9th Asian Security Conference

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  • Session I: Perspectives on Southeast Asian Security

    Rapporteur Report
    by
    Shanthie Mariet D’Souza and Jagannath Panda
    February 9, 2007

    Ambassador Shyam Sharan highlighted the shift of gravity of power to Asia, with ASEAN at an important cross roads of three parallel processes of integration, co-operation and dissipation, with implications for India.

    Ambassador Mahbubani, in his paper titled “Perspectives on Southeast Asian Security,” emphasized on the need to change the mental map in the role of South East Asia within the regional and global framework. While drawing upon the global context to get the regional picture right, there is a need to understand ASEAN both in the global and regional contexts. The current era in International Relations is marked by the end of Western domination and the rise of the Asian Century’, as witnessed in the rise of China, India and Japan. While South East Asia has moved from the periphery to the centre stage of world politics, the western world is increasingly being characterized by ‘dazzling western incompetence’ notably with events in Iraq, Afghanistan, Iran, global trade talks, etc. While contesting the western writings that have highlighted EU as a ‘successful model’ and ASEAN as ‘incompetent,’ he emphasized on the ASEAN’s diplomatic strength, which, despite predictions of “Balkanistan of Asia,” has withstood tremors unlike Europe. Despite the stresses experienced by the South East Asian countries in the 1990s, ASEAN — a relatively new regional organization with new regional institutions — has successfully anchored new powers into patterns of interaction.

    Dr. Rizal Sukma, in his paper “Southeast Asian Security: A view from Indonesia,” highlighted the traditional and non-traditional threats to ASEAN countries. He emphasized on the instability caused by the rising trend of non-traditional threats like small-arms, drug-trafficking, terrorism, separatism and other extremist violence in the region.

    Delving on the relationship among major powers in the region, characterised by co-operation and competitiveness, he pointed to the uncertainty in Sino-Japanese relations, the use of India as a counter balance to the rise of China through the process of hedging.

    He elaborated upon how ASEAN has effectively responded to regional and internal security threats through various techniques like ASEAN-East Asia community building, strengthening institutional capacity, and through a strategy of balance of power. In the process, it has emerged as a manager of regional order.

    Ambassador Sudhir Devare, in his paper, provided a broad survey of the major powers and the India-Southeast Asia relationship. He also emphasized on Southeast Asia assuming the role of a fulcrum with military strength and economic prosperity. He contended that preventive diplomacy has much scope. He added that issues like maritime security, human security and particularly non-traditional security threats have been the major concerns and that these should be dealt with much wider perspectives.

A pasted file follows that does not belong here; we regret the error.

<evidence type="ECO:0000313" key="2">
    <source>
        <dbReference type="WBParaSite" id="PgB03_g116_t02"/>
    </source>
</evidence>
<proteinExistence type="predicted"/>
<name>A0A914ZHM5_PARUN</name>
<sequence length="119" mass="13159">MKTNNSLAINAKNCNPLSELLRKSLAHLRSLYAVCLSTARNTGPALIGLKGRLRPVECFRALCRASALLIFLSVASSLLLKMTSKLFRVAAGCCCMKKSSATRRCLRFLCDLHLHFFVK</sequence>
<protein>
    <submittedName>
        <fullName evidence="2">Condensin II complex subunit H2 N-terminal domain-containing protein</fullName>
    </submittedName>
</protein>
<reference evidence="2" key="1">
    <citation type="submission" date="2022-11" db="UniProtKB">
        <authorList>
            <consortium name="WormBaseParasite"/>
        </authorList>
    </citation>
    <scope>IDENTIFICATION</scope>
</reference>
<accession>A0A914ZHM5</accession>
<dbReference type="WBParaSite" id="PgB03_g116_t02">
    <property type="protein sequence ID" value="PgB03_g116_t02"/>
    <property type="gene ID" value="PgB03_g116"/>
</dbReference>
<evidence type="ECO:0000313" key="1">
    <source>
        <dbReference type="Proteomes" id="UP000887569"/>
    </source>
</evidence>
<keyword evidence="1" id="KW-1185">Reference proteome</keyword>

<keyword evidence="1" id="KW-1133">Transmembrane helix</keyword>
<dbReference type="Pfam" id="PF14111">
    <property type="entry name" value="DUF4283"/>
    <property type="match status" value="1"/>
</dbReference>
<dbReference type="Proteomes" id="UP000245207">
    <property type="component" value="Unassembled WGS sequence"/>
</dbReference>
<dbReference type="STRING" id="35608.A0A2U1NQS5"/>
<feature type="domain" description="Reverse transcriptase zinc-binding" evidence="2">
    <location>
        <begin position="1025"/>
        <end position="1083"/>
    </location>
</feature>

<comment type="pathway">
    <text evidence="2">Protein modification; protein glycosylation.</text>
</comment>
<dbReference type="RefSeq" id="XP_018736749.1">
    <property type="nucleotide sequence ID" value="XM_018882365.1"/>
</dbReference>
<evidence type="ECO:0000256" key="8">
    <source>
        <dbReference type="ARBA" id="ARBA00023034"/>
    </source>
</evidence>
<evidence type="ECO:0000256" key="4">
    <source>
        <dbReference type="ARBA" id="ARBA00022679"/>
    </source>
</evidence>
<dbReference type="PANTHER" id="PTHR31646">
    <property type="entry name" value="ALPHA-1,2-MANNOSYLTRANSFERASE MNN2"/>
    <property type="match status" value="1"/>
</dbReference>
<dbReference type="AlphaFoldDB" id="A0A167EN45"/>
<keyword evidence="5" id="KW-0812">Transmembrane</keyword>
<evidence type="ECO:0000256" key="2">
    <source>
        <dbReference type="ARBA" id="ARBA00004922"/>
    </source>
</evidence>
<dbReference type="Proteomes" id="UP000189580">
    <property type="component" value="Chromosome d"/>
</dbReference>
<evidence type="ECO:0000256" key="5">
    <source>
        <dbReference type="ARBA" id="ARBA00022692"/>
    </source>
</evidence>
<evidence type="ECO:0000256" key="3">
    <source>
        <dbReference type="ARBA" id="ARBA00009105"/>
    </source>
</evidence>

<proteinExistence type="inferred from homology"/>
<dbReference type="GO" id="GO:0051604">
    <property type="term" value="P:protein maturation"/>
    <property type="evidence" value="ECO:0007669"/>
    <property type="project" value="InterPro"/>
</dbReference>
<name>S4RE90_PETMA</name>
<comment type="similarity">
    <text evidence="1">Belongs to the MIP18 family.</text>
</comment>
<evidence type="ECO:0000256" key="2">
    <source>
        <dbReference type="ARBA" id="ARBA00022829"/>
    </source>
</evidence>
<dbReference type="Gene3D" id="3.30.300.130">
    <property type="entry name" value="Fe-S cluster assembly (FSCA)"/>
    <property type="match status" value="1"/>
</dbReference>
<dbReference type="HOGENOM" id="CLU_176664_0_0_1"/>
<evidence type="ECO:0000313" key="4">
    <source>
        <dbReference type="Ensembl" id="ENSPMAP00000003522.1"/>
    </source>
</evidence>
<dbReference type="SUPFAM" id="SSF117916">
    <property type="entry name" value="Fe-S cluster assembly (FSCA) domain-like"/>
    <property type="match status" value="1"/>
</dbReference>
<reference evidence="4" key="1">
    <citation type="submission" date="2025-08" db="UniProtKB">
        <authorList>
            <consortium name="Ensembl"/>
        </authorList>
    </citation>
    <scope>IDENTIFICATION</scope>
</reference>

Mr. Zhai Kun, Director at the Division of Southeast Asian Studies, CICIR, China, pointed out the increasing role of China in the ASEAN. He stressed that China is not a threat but an opportunity in coming times for ASEAN countries. The rise of China should not be taken as a threat, and the world particularly the western powers should learn how to engage and accommodate China in times to come in order to have a peaceful Asia-Pacific region and also a strong and powerful ASEAN. Zhai Kun also said that the current trend is based on multilateralism and ASEAN is also an opportunity for other powers of the region to integrate in a regional economic as well as political order.

    In an interactive session, questions were raised on the relevance and original aim of ASEAN, while critiquing the techniques of carpet sweeping. Concerns were also raised on North Korea’s nuclear tests and soft power management in ASEAN. The concept of Asian Security was challenged and an alternative concept of “Asian Peace” was proposed.

    Ambassador Mahbubhani adeptly summed up ASEAN’s primary role of being political and diplomatic in nature where non-interference in each other’s internal matters is a norm and one that has paid rich dividends. In response to a critique on the functioning of ASEAN, Ambassador Mahbubani said that Southeast Asia has gone the ASEAN way rather than going the communist way. The uniqueness of ASEAN in preventing war has not been recognized by the West and it is because of the combination of hard and soft power that the guns have fallen silent in Southeast Asia. While the writings in the West have been negative on the workings of the ASEAN, the question of language is important —who controls language controls dialogue. There is a need to recognise the cultural strength of Asia.

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